An article over at Minti called Parenting as Leadership Training got me thinking about how becoming a Dad has changed me.
The article points out that new Dads who work for Telia (a large Swedish telecom) are given the option of taking between 3 and 6 months off work with pay to stay at home with their kids because Telia believes that being a “stay at home dad” develops emotional intelligence and leadership ability.
Wouldn’t it be great if more companies took this approach and saw Dads staying at home with their kids as not only good for the family (and society in general), but also good for the corporate bottom line? Not only that, but staying home with the kids promotes family unity and harmony and I am a firm believer that the happier a person is in their home life, the more productive and effective they will be in their work life.
The article makes the point that men who stay at home with their kids:
…can also learn to develop more robust self-esteem by:
- being able to put others first without feeling disappointed
- learning to feel good about themselves even though they aren’t at work
- reassessing their values–what is truly important to them?
- learning the value of feelings and relationships, not just things.
I can relate. One of the big changes I have noticed about myself since becoming a Dad is how much my confidence has grown.
I imagine that I was like most first time Dad’s. When my wife first told me we were pregnant I was very naive about what that meant, not really knowing what to make of this news. I mean, I was ecstatic since this was what we were trying to do, but the whole thing seemed unreal. And then wham, reality hits you: Dude, you are a Dad. For me it happened about 3 months before our due date when I began dismantling my office and making way for the babyâ€™s room.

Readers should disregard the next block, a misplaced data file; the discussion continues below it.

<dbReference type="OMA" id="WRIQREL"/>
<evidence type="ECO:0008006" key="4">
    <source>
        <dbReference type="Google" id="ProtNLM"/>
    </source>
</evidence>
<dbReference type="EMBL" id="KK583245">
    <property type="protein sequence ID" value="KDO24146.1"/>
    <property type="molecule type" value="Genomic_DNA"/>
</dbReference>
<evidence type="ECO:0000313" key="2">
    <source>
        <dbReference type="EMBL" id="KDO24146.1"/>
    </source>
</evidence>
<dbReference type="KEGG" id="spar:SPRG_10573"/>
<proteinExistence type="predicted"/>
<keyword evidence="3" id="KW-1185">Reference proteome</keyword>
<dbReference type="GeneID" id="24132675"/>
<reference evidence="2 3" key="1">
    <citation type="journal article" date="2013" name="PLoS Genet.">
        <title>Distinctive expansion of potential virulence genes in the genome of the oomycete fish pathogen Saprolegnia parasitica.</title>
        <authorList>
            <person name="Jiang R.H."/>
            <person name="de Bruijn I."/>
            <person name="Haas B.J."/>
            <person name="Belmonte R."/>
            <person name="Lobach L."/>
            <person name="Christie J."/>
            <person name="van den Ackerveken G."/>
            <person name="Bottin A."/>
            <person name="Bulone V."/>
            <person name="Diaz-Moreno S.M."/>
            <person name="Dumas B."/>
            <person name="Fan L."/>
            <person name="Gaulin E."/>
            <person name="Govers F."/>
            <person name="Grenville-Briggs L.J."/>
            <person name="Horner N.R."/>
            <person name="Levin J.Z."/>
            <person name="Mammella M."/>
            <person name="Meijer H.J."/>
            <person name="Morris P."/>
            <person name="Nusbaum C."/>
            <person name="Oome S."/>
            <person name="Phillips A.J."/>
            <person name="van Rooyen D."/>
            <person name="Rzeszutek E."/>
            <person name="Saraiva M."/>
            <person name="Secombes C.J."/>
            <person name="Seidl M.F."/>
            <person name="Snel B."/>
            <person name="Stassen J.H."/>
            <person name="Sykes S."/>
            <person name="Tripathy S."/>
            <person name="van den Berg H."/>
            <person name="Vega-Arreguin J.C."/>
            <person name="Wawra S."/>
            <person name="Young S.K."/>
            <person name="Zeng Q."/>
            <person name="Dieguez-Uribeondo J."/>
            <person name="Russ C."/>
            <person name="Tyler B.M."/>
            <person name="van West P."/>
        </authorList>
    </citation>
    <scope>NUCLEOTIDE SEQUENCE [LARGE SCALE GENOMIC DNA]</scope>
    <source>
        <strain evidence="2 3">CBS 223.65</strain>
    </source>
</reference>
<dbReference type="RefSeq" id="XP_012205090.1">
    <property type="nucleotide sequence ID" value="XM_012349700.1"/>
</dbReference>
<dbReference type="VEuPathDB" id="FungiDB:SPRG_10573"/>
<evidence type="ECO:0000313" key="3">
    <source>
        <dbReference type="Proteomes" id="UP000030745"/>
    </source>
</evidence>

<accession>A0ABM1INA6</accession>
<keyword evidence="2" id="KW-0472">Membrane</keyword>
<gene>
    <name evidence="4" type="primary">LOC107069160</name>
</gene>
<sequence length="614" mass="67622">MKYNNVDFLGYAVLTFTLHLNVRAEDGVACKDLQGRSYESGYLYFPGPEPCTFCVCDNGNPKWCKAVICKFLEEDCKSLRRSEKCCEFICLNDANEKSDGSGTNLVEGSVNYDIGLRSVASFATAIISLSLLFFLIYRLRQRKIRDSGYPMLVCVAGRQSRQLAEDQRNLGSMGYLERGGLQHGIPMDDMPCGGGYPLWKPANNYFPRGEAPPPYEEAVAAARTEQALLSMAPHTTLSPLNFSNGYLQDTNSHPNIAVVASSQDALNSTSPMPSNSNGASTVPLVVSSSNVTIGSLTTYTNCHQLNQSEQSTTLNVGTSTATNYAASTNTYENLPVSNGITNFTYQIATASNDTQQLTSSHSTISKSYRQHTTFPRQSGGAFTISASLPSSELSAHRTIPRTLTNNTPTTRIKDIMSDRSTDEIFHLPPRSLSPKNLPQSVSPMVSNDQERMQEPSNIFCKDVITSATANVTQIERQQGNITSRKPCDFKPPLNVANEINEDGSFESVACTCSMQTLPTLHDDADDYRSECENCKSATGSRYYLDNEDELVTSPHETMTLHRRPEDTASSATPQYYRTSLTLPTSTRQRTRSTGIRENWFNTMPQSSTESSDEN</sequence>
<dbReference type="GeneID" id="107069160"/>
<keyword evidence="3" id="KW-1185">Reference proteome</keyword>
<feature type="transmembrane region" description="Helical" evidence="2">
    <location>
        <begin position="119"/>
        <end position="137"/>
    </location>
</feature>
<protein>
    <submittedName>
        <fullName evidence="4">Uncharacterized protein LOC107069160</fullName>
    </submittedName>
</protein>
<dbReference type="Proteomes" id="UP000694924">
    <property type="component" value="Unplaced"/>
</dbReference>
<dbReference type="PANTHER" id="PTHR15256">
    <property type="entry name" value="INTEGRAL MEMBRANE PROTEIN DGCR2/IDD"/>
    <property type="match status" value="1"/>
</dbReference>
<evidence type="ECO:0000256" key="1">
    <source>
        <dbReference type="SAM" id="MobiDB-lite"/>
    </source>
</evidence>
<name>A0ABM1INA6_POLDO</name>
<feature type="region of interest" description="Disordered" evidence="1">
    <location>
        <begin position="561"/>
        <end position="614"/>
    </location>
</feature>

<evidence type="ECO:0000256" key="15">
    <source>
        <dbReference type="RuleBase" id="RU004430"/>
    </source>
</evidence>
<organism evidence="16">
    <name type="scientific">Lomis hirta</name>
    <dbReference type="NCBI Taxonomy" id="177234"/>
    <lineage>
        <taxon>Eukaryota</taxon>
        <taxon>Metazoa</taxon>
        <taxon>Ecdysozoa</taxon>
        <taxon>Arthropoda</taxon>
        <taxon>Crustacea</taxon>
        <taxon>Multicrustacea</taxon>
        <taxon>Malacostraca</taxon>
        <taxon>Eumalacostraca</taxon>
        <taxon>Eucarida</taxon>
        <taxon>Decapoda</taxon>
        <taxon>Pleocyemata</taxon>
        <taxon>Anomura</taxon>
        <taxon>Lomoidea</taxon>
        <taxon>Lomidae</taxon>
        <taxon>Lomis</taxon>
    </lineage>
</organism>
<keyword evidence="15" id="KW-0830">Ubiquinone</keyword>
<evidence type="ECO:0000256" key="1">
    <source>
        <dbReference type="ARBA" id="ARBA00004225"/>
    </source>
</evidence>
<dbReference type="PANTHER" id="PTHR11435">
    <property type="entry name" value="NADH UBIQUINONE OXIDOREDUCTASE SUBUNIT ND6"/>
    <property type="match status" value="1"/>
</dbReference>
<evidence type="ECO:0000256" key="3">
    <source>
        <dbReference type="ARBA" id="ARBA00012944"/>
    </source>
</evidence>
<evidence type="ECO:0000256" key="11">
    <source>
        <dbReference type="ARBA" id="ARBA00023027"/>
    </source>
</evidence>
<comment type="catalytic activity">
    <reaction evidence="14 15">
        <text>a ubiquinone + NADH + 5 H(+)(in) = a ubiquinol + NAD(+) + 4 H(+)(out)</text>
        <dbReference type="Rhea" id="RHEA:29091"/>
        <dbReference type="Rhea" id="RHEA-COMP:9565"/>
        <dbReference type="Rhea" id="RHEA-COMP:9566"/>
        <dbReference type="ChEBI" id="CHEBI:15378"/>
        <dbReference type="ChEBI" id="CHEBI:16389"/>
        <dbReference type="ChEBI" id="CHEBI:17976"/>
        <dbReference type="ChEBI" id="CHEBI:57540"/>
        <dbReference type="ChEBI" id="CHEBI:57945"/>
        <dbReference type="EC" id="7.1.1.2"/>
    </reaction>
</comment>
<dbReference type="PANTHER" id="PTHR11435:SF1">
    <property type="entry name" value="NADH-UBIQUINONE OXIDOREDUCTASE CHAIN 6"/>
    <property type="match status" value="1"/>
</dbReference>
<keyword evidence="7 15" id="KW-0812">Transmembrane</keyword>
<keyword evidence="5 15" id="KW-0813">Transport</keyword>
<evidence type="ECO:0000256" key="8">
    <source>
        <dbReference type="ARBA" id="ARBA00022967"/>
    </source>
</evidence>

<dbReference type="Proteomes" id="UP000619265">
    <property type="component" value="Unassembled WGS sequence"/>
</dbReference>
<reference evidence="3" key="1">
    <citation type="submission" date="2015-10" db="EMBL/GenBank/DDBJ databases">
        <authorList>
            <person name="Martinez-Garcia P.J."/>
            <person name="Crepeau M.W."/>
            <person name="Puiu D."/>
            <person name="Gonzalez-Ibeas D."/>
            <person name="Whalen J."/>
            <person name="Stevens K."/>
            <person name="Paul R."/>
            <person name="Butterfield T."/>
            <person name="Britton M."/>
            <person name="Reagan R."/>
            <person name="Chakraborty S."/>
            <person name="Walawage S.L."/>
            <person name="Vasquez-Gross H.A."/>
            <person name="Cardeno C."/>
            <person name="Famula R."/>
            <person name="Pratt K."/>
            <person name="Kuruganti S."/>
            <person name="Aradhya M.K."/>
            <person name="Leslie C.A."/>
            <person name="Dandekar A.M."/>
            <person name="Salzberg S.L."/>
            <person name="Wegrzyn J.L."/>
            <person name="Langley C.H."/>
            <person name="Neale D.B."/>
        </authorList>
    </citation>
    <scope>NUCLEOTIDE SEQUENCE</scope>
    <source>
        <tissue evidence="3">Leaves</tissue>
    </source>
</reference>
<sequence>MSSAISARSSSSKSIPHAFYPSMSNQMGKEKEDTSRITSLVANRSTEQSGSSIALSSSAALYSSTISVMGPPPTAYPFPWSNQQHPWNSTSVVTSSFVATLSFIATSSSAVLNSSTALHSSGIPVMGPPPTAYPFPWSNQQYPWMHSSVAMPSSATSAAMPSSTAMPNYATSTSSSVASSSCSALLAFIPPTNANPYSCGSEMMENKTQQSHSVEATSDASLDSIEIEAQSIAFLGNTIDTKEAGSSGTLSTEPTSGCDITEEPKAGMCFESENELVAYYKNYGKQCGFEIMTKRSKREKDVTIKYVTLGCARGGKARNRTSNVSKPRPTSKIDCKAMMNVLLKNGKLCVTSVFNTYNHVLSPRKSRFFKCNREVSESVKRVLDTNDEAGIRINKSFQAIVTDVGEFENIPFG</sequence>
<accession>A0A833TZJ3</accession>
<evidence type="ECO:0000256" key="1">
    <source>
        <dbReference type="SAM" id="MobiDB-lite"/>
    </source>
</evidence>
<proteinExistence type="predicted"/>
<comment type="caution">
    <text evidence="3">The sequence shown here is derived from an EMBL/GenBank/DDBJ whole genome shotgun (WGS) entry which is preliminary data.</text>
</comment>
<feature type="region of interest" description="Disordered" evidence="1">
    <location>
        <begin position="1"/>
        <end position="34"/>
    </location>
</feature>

At this point, I became a mess â€“ indecisive, nervous, uncertain and doubtful that I could pull it off the Dad thing. For the next few months I doubted everything I knew – doubted my abilities, hedged my bets, and constantly reevaluated and second guessed decisions. Breast fed or formula? Cloth or disposable? Whatâ€™s that rash? Should we go to the Doctor? What does the website say? Really, what about the book? Exactly the oppositeâ€¦.great. Am I stimulating my kid? Is she bored of me? Can I give my child the intellectual and emotional stimulation she needs or is she going to become a pumpkin? It was a living hell spending so much time and energy continually doubting yourself and your abilities.
Now, with a couple of years under my belt, I feel much more confident in my abilities as a father and I am finding that this is spilling over into my â€œnon-Daddyâ€ life. I feel like I can tackle things that I never thought I would be able to do and succeed at them.
I guess that is how you build confidence and self-esteem: by successfully doing something you doubted you could do, and then transferring that feeling of success into other areas of your life. And I guess that is what forward thinking companies like Telia are betting on; that once their Dadâ€™s come back to work with confidence in their ability to tackle one of the biggest challenges life throws at them, they will have the confidence to tackle any corporate challenge.
Works for me.